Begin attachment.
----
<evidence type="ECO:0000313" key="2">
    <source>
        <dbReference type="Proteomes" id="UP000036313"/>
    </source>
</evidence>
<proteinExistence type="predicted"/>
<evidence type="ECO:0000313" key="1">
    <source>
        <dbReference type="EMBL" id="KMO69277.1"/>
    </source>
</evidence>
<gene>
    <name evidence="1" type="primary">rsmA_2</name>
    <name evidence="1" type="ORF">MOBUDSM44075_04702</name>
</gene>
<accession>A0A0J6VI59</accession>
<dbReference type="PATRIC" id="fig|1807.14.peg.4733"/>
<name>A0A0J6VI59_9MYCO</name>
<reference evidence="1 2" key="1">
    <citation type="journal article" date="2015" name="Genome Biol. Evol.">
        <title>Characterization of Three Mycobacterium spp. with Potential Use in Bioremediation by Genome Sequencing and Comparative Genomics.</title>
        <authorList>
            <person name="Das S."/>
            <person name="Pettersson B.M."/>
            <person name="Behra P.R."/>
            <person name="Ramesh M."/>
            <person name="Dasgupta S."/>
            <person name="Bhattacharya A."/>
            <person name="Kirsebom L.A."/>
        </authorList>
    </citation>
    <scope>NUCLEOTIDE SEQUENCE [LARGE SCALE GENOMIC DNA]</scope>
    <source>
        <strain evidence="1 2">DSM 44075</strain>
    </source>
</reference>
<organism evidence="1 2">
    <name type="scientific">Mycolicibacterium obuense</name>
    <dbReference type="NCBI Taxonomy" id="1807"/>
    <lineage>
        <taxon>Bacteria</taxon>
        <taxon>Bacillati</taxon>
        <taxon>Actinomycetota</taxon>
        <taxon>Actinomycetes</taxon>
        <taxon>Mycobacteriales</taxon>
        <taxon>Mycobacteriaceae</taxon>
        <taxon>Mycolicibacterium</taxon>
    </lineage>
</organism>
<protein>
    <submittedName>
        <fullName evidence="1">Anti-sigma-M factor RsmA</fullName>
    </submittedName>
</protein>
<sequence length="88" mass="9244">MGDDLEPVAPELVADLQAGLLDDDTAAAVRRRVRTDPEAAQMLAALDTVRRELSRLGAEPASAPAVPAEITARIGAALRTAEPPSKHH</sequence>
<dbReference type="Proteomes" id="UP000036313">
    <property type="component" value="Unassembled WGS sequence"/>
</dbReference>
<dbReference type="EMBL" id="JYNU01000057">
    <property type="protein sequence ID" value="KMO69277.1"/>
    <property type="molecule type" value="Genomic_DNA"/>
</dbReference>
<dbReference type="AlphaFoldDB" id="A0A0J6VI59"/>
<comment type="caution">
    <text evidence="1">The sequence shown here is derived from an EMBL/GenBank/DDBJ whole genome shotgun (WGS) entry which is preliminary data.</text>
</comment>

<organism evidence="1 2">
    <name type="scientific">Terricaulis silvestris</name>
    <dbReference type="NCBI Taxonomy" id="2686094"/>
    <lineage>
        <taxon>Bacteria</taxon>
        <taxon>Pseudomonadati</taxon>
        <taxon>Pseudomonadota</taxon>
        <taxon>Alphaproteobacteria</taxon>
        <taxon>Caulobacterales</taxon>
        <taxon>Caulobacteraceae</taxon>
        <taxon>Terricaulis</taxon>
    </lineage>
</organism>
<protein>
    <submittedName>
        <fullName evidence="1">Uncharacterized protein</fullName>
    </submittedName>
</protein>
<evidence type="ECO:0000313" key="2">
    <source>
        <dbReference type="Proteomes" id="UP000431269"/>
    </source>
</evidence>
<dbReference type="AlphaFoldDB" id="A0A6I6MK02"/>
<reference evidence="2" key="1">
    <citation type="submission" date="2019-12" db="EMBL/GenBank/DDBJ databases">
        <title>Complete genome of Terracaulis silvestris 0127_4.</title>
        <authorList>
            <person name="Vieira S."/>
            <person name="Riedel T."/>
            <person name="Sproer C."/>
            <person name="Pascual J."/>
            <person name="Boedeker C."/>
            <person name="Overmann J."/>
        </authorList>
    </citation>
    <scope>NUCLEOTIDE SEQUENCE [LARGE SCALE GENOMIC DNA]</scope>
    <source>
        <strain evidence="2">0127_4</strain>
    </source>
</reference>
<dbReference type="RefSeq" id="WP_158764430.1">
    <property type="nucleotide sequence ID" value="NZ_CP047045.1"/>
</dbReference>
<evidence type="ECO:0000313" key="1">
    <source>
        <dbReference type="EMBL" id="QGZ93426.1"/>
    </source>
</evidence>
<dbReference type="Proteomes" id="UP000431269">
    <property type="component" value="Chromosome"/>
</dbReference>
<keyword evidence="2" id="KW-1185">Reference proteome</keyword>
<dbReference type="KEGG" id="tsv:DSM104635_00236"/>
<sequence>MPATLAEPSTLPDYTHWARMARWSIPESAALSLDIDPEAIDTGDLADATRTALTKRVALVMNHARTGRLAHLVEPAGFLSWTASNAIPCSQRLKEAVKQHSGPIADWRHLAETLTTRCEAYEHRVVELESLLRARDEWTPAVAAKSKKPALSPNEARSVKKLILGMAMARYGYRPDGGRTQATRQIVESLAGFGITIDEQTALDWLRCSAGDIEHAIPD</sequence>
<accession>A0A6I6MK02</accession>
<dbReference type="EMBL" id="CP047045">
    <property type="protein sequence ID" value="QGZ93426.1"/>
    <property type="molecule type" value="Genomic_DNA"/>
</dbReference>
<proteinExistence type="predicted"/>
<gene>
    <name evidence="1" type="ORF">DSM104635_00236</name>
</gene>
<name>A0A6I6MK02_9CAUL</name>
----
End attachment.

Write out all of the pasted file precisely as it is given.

<evidence type="ECO:0000313" key="2">
    <source>
        <dbReference type="Proteomes" id="UP000036313"/>
    </source>
</evidence>
<proteinExistence type="predicted"/>
<evidence type="ECO:0000313" key="1">
    <source>
        <dbReference type="EMBL" id="KMO69277.1"/>
    </source>
</evidence>
<gene>
    <name evidence="1" type="primary">rsmA_2</name>
    <name evidence="1" type="ORF">MOBUDSM44075_04702</name>
</gene>
<accession>A0A0J6VI59</accession>
<dbReference type="PATRIC" id="fig|1807.14.peg.4733"/>
<name>A0A0J6VI59_9MYCO</name>
<reference evidence="1 2" key="1">
    <citation type="journal article" date="2015" name="Genome Biol. Evol.">
        <title>Characterization of Three Mycobacterium spp. with Potential Use in Bioremediation by Genome Sequencing and Comparative Genomics.</title>
        <authorList>
            <person name="Das S."/>
            <person name="Pettersson B.M."/>
            <person name="Behra P.R."/>
            <person name="Ramesh M."/>
            <person name="Dasgupta S."/>
            <person name="Bhattacharya A."/>
            <person name="Kirsebom L.A."/>
        </authorList>
    </citation>
    <scope>NUCLEOTIDE SEQUENCE [LARGE SCALE GENOMIC DNA]</scope>
    <source>
        <strain evidence="1 2">DSM 44075</strain>
    </source>
</reference>
<organism evidence="1 2">
    <name type="scientific">Mycolicibacterium obuense</name>
    <dbReference type="NCBI Taxonomy" id="1807"/>
    <lineage>
        <taxon>Bacteria</taxon>
        <taxon>Bacillati</taxon>
        <taxon>Actinomycetota</taxon>
        <taxon>Actinomycetes</taxon>
        <taxon>Mycobacteriales</taxon>
        <taxon>Mycobacteriaceae</taxon>
        <taxon>Mycolicibacterium</taxon>
    </lineage>
</organism>
<protein>
    <submittedName>
        <fullName evidence="1">Anti-sigma-M factor RsmA</fullName>
    </submittedName>
</protein>
<sequence length="88" mass="9244">MGDDLEPVAPELVADLQAGLLDDDTAAAVRRRVRTDPEAAQMLAALDTVRRELSRLGAEPASAPAVPAEITARIGAALRTAEPPSKHH</sequence>
<dbReference type="Proteomes" id="UP000036313">
    <property type="component" value="Unassembled WGS sequence"/>
</dbReference>
<dbReference type="EMBL" id="JYNU01000057">
    <property type="protein sequence ID" value="KMO69277.1"/>
    <property type="molecule type" value="Genomic_DNA"/>
</dbReference>
<dbReference type="AlphaFoldDB" id="A0A0J6VI59"/>
<comment type="caution">
    <text evidence="1">The sequence shown here is derived from an EMBL/GenBank/DDBJ whole genome shotgun (WGS) entry which is preliminary data.</text>
</comment>

<organism evidence="1 2">
    <name type="scientific">Terricaulis silvestris</name>
    <dbReference type="NCBI Taxonomy" id="2686094"/>
    <lineage>
        <taxon>Bacteria</taxon>
        <taxon>Pseudomonadati</taxon>
        <taxon>Pseudomonadota</taxon>
        <taxon>Alphaproteobacteria</taxon>
        <taxon>Caulobacterales</taxon>
        <taxon>Caulobacteraceae</taxon>
        <taxon>Terricaulis</taxon>
    </lineage>
</organism>
<protein>
    <submittedName>
        <fullName evidence="1">Uncharacterized protein</fullName>
    </submittedName>
</protein>
<evidence type="ECO:0000313" key="2">
    <source>
        <dbReference type="Proteomes" id="UP000431269"/>
    </source>
</evidence>
<dbReference type="AlphaFoldDB" id="A0A6I6MK02"/>
<reference evidence="2" key="1">
    <citation type="submission" date="2019-12" db="EMBL/GenBank/DDBJ databases">
        <title>Complete genome of Terracaulis silvestris 0127_4.</title>
        <authorList>
            <person name="Vieira S."/>
            <person name="Riedel T."/>
            <person name="Sproer C."/>
            <person name="Pascual J."/>
            <person name="Boedeker C."/>
            <person name="Overmann J."/>
        </authorList>
    </citation>
    <scope>NUCLEOTIDE SEQUENCE [LARGE SCALE GENOMIC DNA]</scope>
    <source>
        <strain evidence="2">0127_4</strain>
    </source>
</reference>
<dbReference type="RefSeq" id="WP_158764430.1">
    <property type="nucleotide sequence ID" value="NZ_CP047045.1"/>
</dbReference>
<evidence type="ECO:0000313" key="1">
    <source>
        <dbReference type="EMBL" id="QGZ93426.1"/>
    </source>
</evidence>
<dbReference type="Proteomes" id="UP000431269">
    <property type="component" value="Chromosome"/>
</dbReference>
<keyword evidence="2" id="KW-1185">Reference proteome</keyword>
<dbReference type="KEGG" id="tsv:DSM104635_00236"/>
<sequence>MPATLAEPSTLPDYTHWARMARWSIPESAALSLDIDPEAIDTGDLADATRTALTKRVALVMNHARTGRLAHLVEPAGFLSWTASNAIPCSQRLKEAVKQHSGPIADWRHLAETLTTRCEAYEHRVVELESLLRARDEWTPAVAAKSKKPALSPNEARSVKKLILGMAMARYGYRPDGGRTQATRQIVESLAGFGITIDEQTALDWLRCSAGDIEHAIPD</sequence>
<accession>A0A6I6MK02</accession>
<dbReference type="EMBL" id="CP047045">
    <property type="protein sequence ID" value="QGZ93426.1"/>
    <property type="molecule type" value="Genomic_DNA"/>
</dbReference>
<proteinExistence type="predicted"/>
<gene>
    <name evidence="1" type="ORF">DSM104635_00236</name>
</gene>
<name>A0A6I6MK02_9CAUL</name>